World War II bomber being brought back to life

By Roger Weber - Reporter

BRIGHTON, Mich. - You could call it a mission, or maybe an obsession, but Patrick Mihalek and his team are determined to get a restored World War II bomber back into the skies.

They're working on a B-25 Mitchell, the same kind of plane Jimmy Doolittle's boys flew in a daring raid on Tokyo.

"There was over nine-thousand of these airplanes built. There's only 50 of them left in the world today," Mihalek said. "It will fly."

From auctions to eBay to a trip to the Alaskan wilderness, Mihalek is collecting pieces to assemble into the plane.

The inspiration behind the project came to him as a boy living next to an airfield in Brighton.

"From the time I was probably 8 years old, I was building airplanes via Legos or plastic models or balsa wood models with my grandfather. I always had this particular love for a B-25 Mitchell bomber," Mihalek said.

He went to college to get a degree in aviation maintenance and spent a lot of time studying  B-25s. When he learned that one had crashed near Fairbanks, Alaska, in 1969, he asked a friend, Todd Trainor, to check it out.

"Patrick and I practically fell off our chairs when we saw the pictures because we could see that the aircraft was in excellent condition," Trainor said.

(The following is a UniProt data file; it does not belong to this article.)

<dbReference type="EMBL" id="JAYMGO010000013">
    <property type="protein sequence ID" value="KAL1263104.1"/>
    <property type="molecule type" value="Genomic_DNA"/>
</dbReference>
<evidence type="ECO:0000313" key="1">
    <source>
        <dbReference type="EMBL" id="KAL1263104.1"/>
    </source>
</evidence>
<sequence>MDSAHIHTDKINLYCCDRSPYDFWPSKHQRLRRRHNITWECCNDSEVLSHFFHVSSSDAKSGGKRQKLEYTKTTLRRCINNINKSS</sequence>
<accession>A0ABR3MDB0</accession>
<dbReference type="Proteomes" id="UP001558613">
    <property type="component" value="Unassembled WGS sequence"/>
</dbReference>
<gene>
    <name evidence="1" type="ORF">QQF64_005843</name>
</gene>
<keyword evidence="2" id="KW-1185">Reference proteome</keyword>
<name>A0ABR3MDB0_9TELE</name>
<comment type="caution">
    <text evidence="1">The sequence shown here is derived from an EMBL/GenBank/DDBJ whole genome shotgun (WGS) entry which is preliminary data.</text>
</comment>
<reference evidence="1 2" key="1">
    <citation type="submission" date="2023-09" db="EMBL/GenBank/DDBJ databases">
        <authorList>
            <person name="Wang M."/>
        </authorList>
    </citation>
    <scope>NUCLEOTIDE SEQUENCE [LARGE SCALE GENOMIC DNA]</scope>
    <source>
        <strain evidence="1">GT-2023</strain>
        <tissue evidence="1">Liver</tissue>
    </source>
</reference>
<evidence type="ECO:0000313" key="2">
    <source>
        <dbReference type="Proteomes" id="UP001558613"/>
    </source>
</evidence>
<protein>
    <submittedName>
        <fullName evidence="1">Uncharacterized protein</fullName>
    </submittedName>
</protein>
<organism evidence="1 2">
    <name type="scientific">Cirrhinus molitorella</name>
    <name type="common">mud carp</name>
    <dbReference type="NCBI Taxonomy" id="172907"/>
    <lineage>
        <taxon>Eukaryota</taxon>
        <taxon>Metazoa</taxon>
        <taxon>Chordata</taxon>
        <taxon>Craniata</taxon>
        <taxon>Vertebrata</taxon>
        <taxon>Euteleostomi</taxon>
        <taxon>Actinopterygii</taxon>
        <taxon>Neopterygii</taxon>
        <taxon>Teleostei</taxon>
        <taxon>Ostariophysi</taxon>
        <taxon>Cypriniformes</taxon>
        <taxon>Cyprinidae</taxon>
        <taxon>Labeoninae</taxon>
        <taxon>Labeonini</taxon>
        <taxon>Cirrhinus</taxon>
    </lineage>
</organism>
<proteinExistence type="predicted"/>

The plane's middle section, the key piece in the restoration, had survived. To bring it back to Michigan, Mihalek and Trainor recruited volunteers and raised money through an online campaign.

"The first time seeing Sandbar Mitchell was kind of like that dream I had when I was a kid … here it is, this is reality," Mihalek said.

The old plane was nicknamed the Sandbar Mitchell because of the original crash site.

"We couldn't see the whole thing at once because trees were literally growing up right around it and through the middle of it," Trainor said.

Through hard work, the group was able to clear the trees and brought in a helicopter to lift out thousands of pounds of wreckage.

That wreckage was then delivered to a flatbed truck that hauled it 7,000 miles to a hanger in Michigan, where work began right away to put everything together.

When all is said and done, 90 percent of the airplane will be original parts.

"Any project, especially one this large, it takes time. It's not something that's self-gratifying right away," Mihalek said.

Also helping in the restoration are high school students, like 17-year-old Logan Kucharek.

"It's determination and patience. Not a lot of this airplane goes together at a fast pace, but, all of a sudden, the pieces fall together," Kucharek said.

It may take 10 years before the Sandbar Mitchell is airborn again, but Logan dreams of being at the controls.

"It's something that gets my heart pounding right now. I can't even describe how this is going to turn out. I'm sure it will be an eye-watering, amazing grace, flags flying kind of deal," Kucharek said.

There is a fundraiser Thursday, June 4, at 7 p.m. at the Brighton Center for the Performing Arts. For more details, or to donate to the restoration, click here.

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